Committee rules

In a story headlined “Herzog’s Future Could Be In Doubt,” Hummel wrote, “Now that Joe McDonald has resigned, or been fired, as the St. Louis Cardinals general manager, what will become of manager Whitey Herzog, McDonald’s close friend? … Herzog couldn’t be blamed for wondering what the future of the Cardinals is … His input in the organization seems to have been lessened considerably in the past couple of years.”

A three-man executive committee of Busch, attorney Lou Susman and chief operating officer Fred Kuhlmann played a larger role in key Cardinals decisions.

Wrote Hummel, “Herzog and McDonald found it increasingly difficult to work within that framework because they had to get approval from the executive committee on most proposed transactions and, as often as not, they could not find all three members of the committee in town at the same time.”

In his book “White Rat: A Life in Baseball,” Herzog said, “I’d never seen an organization that was as screwed up as ours was when 1985 began.”

Met as Mets

McDonald and Herzog worked together in the Mets organization from 1966-72. In 1967, Bing Devine, the former Cardinals general manager who had become a Mets executive, named McDonald director of scouting and Herzog director of player development.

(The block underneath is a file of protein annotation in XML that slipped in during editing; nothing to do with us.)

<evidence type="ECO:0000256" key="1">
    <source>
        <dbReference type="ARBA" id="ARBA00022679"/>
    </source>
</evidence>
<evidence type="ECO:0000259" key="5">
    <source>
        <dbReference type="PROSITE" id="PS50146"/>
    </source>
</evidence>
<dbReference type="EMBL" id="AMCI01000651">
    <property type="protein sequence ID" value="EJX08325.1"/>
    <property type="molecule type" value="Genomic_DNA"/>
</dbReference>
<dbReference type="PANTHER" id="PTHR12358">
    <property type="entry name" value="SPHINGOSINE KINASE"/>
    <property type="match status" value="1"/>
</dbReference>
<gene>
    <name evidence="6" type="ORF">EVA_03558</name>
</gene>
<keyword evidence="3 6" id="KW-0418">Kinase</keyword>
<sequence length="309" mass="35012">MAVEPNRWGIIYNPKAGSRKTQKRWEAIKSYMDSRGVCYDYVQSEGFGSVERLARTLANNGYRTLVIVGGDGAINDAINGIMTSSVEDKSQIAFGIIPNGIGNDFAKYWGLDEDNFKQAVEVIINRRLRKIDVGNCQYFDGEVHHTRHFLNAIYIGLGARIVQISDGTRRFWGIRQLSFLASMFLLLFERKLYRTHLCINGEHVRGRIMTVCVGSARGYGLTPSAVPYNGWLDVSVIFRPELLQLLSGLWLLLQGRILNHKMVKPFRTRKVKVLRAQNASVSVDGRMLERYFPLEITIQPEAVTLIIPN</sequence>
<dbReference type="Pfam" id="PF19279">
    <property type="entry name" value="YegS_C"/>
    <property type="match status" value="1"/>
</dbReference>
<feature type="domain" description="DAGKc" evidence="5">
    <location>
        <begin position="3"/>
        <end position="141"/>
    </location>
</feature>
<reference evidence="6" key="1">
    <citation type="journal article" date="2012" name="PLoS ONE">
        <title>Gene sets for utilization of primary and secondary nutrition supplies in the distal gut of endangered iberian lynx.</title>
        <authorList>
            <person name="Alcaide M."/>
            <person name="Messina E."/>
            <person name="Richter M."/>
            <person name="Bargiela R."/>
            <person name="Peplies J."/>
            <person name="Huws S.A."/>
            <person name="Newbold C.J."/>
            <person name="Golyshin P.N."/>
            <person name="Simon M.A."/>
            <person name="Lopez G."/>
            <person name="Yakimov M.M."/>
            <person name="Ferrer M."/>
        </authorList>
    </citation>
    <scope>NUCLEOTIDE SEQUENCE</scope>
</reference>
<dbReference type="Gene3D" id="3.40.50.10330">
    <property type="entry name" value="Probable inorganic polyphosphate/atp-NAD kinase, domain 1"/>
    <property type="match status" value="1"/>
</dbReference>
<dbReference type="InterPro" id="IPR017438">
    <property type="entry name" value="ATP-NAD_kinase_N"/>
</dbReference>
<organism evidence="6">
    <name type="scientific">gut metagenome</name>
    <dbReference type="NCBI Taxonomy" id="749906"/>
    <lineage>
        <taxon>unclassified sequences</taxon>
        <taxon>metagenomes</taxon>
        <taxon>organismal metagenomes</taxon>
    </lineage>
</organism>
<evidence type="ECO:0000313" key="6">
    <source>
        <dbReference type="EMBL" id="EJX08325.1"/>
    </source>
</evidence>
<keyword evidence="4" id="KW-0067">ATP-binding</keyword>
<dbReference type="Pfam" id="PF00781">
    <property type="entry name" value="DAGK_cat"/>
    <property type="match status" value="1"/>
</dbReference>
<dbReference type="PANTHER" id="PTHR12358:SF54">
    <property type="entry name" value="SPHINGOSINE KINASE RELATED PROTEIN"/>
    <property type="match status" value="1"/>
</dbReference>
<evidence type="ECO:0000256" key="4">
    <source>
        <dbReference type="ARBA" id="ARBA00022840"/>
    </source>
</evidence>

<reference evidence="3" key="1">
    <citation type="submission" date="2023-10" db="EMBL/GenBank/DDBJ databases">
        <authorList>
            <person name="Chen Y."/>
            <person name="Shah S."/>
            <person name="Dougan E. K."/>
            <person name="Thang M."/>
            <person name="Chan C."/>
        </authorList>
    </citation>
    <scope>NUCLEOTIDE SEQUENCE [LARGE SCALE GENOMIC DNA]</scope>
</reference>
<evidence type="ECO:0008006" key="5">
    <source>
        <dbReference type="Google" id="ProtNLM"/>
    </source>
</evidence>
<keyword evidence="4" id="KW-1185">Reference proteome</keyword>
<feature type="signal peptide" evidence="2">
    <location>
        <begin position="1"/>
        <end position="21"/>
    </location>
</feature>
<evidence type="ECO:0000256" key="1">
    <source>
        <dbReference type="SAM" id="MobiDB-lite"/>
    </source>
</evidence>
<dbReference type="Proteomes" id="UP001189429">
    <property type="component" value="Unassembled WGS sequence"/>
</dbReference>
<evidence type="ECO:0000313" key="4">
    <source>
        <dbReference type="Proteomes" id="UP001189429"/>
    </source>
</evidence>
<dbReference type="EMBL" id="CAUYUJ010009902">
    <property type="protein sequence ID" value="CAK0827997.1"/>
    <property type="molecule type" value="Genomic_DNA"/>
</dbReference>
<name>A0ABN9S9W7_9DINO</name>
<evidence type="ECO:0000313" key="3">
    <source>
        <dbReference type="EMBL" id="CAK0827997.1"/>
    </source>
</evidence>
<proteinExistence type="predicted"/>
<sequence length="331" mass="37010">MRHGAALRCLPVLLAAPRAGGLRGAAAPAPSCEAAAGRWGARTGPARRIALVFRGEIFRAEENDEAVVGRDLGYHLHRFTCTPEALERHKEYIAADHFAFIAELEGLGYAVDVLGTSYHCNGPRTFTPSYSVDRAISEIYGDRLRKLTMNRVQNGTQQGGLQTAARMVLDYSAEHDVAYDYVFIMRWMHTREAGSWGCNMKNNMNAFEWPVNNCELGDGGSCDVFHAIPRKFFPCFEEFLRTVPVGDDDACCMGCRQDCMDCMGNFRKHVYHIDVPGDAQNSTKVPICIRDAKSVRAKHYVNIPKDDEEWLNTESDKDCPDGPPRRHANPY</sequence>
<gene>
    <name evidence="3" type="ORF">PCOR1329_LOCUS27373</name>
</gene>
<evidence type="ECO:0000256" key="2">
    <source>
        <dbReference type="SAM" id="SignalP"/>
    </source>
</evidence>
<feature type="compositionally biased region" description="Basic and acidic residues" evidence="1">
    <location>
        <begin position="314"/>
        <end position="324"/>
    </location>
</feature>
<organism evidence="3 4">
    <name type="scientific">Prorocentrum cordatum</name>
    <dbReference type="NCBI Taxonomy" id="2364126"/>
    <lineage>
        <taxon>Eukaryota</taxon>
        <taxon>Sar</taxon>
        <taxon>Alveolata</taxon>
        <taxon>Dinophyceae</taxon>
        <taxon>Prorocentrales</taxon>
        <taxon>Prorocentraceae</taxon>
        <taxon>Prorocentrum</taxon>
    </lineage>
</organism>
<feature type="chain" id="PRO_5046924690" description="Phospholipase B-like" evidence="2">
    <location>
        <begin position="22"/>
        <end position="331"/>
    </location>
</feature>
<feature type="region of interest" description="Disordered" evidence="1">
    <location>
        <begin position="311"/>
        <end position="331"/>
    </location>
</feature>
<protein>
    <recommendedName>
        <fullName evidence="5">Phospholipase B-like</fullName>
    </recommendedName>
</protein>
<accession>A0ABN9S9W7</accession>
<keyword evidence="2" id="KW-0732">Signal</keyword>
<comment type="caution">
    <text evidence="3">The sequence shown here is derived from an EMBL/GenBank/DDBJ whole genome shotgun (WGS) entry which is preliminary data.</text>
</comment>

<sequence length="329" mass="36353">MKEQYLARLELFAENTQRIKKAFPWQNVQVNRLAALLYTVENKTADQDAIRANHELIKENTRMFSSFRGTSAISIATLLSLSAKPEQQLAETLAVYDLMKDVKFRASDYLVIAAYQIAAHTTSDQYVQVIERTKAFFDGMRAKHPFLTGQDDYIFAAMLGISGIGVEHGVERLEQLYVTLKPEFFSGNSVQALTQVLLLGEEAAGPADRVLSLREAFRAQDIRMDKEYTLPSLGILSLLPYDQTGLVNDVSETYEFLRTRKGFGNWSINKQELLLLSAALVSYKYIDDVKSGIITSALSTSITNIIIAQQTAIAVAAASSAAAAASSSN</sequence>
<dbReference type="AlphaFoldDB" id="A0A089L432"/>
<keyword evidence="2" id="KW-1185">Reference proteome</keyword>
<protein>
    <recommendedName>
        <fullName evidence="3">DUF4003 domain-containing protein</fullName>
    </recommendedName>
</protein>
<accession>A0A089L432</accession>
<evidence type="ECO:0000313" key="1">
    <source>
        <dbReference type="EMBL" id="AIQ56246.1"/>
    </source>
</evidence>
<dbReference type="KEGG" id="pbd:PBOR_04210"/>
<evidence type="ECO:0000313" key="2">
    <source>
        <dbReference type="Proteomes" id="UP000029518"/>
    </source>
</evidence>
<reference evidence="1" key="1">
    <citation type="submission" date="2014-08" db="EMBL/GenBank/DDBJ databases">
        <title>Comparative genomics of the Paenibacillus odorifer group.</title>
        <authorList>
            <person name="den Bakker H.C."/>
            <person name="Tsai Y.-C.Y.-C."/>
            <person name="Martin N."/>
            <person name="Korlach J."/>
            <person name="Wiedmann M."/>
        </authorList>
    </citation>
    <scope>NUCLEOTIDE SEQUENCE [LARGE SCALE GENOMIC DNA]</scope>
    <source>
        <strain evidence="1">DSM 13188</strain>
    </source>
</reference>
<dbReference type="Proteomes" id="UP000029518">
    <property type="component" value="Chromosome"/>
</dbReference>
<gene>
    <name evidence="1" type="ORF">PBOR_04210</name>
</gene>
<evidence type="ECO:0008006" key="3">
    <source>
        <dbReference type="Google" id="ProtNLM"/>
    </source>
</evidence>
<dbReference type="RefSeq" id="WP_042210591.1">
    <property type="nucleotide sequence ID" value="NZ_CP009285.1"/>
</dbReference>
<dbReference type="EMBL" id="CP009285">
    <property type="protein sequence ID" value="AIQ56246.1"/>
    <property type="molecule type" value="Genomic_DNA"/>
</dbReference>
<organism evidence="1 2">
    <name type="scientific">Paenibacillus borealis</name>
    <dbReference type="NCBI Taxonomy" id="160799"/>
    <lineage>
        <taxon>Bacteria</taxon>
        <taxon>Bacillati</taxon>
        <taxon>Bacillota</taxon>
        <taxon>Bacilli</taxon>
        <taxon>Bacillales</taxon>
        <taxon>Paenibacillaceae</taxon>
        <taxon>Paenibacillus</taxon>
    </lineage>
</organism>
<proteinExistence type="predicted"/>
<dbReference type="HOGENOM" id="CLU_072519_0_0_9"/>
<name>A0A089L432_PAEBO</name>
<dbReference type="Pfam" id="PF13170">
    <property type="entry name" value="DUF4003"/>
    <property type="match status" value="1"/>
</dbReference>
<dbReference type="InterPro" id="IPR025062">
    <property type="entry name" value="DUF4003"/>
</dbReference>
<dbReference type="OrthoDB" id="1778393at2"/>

Herzog went on to become a big-league manager. McDonald became general manager of the Mets in 1975, replacing Bob Scheffing, and held that position through 1979 until new ownership replaced him with Frank Cashen.

McDonald and Herzog were reunited in 1980 when McDonald joined the Cardinals as assistant to Herzog, who was both general manager and manager.

In February 1982, Herzog, tired of negotiating player contracts, suggested to Busch that McDonald should become general manager. Busch agreed and the announcement was made in April 1982.

Life after Cardinals

After the Cardinals ousted McDonald, they contracted with Tal Smith, a consultant and longtime baseball executive, to assist them in a search for a replacement. On Feb. 25, 1985, Dal Maxvill, the former Cardinals shortstop, was named general manager.

Meanwhile, McDonald pursued his plan to find another front-office job.

In 1987, McDonald joined the Tigers as director of player development. He replaced Bill Lajoie as Tigers general manager in 1991 and held that position for two years before he was replaced by Jerry Walker.

After leaving the Tigers, McDonald became a scout for the Angels, Rockies and Red Sox. He was a Red Sox scout when they won World Series championships against the Cardinals in 2004 and 2013.

Previously: Why Gussie Busch fired Bing Devine in championship year

Previously: Why Cardinals were right to trade George Hendrick